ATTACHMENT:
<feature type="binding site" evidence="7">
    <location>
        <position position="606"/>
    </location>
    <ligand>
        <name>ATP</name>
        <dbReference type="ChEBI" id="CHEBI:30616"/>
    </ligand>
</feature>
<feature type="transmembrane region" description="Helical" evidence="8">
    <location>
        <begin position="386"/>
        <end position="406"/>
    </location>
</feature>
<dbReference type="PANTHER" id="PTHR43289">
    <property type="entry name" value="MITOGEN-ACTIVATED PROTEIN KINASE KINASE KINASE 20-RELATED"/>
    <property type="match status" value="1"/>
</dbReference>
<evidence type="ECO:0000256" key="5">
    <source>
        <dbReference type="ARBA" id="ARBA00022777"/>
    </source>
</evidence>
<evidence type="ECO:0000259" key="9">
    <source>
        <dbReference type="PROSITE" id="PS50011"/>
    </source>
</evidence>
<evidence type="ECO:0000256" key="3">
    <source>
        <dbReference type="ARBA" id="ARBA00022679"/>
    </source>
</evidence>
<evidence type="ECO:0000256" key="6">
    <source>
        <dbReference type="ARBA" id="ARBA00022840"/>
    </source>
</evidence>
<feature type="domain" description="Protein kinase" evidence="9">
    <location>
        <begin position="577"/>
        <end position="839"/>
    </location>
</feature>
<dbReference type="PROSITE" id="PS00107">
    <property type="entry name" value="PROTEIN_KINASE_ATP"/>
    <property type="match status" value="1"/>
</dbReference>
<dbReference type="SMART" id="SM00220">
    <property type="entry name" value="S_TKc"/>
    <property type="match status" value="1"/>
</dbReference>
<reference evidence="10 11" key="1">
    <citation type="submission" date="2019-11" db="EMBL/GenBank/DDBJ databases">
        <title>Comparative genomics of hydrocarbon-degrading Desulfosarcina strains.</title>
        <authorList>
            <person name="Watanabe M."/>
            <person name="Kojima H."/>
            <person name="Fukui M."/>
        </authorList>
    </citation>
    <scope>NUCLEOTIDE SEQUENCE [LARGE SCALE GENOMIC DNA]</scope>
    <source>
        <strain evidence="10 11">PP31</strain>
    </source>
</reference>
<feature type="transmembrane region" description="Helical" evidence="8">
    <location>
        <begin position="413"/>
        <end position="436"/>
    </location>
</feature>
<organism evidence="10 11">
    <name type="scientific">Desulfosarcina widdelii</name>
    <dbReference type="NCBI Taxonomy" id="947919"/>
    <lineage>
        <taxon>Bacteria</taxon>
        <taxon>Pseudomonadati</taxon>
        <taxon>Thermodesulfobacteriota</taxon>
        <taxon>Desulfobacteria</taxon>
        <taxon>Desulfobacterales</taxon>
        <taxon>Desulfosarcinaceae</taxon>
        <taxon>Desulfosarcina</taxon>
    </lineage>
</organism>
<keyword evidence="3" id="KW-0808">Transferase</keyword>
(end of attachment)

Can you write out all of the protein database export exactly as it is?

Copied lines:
<feature type="binding site" evidence="7">
    <location>
        <position position="606"/>
    </location>
    <ligand>
        <name>ATP</name>
        <dbReference type="ChEBI" id="CHEBI:30616"/>
    </ligand>
</feature>
<feature type="transmembrane region" description="Helical" evidence="8">
    <location>
        <begin position="386"/>
        <end position="406"/>
    </location>
</feature>
<dbReference type="PANTHER" id="PTHR43289">
    <property type="entry name" value="MITOGEN-ACTIVATED PROTEIN KINASE KINASE KINASE 20-RELATED"/>
    <property type="match status" value="1"/>
</dbReference>
<evidence type="ECO:0000256" key="5">
    <source>
        <dbReference type="ARBA" id="ARBA00022777"/>
    </source>
</evidence>
<evidence type="ECO:0000259" key="9">
    <source>
        <dbReference type="PROSITE" id="PS50011"/>
    </source>
</evidence>
<evidence type="ECO:0000256" key="3">
    <source>
        <dbReference type="ARBA" id="ARBA00022679"/>
    </source>
</evidence>
<evidence type="ECO:0000256" key="6">
    <source>
        <dbReference type="ARBA" id="ARBA00022840"/>
    </source>
</evidence>
<feature type="domain" description="Protein kinase" evidence="9">
    <location>
        <begin position="577"/>
        <end position="839"/>
    </location>
</feature>
<dbReference type="PROSITE" id="PS00107">
    <property type="entry name" value="PROTEIN_KINASE_ATP"/>
    <property type="match status" value="1"/>
</dbReference>
<dbReference type="SMART" id="SM00220">
    <property type="entry name" value="S_TKc"/>
    <property type="match status" value="1"/>
</dbReference>
<reference evidence="10 11" key="1">
    <citation type="submission" date="2019-11" db="EMBL/GenBank/DDBJ databases">
        <title>Comparative genomics of hydrocarbon-degrading Desulfosarcina strains.</title>
        <authorList>
            <person name="Watanabe M."/>
            <person name="Kojima H."/>
            <person name="Fukui M."/>
        </authorList>
    </citation>
    <scope>NUCLEOTIDE SEQUENCE [LARGE SCALE GENOMIC DNA]</scope>
    <source>
        <strain evidence="10 11">PP31</strain>
    </source>
</reference>
<feature type="transmembrane region" description="Helical" evidence="8">
    <location>
        <begin position="413"/>
        <end position="436"/>
    </location>
</feature>
<organism evidence="10 11">
    <name type="scientific">Desulfosarcina widdelii</name>
    <dbReference type="NCBI Taxonomy" id="947919"/>
    <lineage>
        <taxon>Bacteria</taxon>
        <taxon>Pseudomonadati</taxon>
        <taxon>Thermodesulfobacteriota</taxon>
        <taxon>Desulfobacteria</taxon>
        <taxon>Desulfobacterales</taxon>
        <taxon>Desulfosarcinaceae</taxon>
        <taxon>Desulfosarcina</taxon>
    </lineage>
</organism>
<keyword evidence="3" id="KW-0808">Transferase</keyword>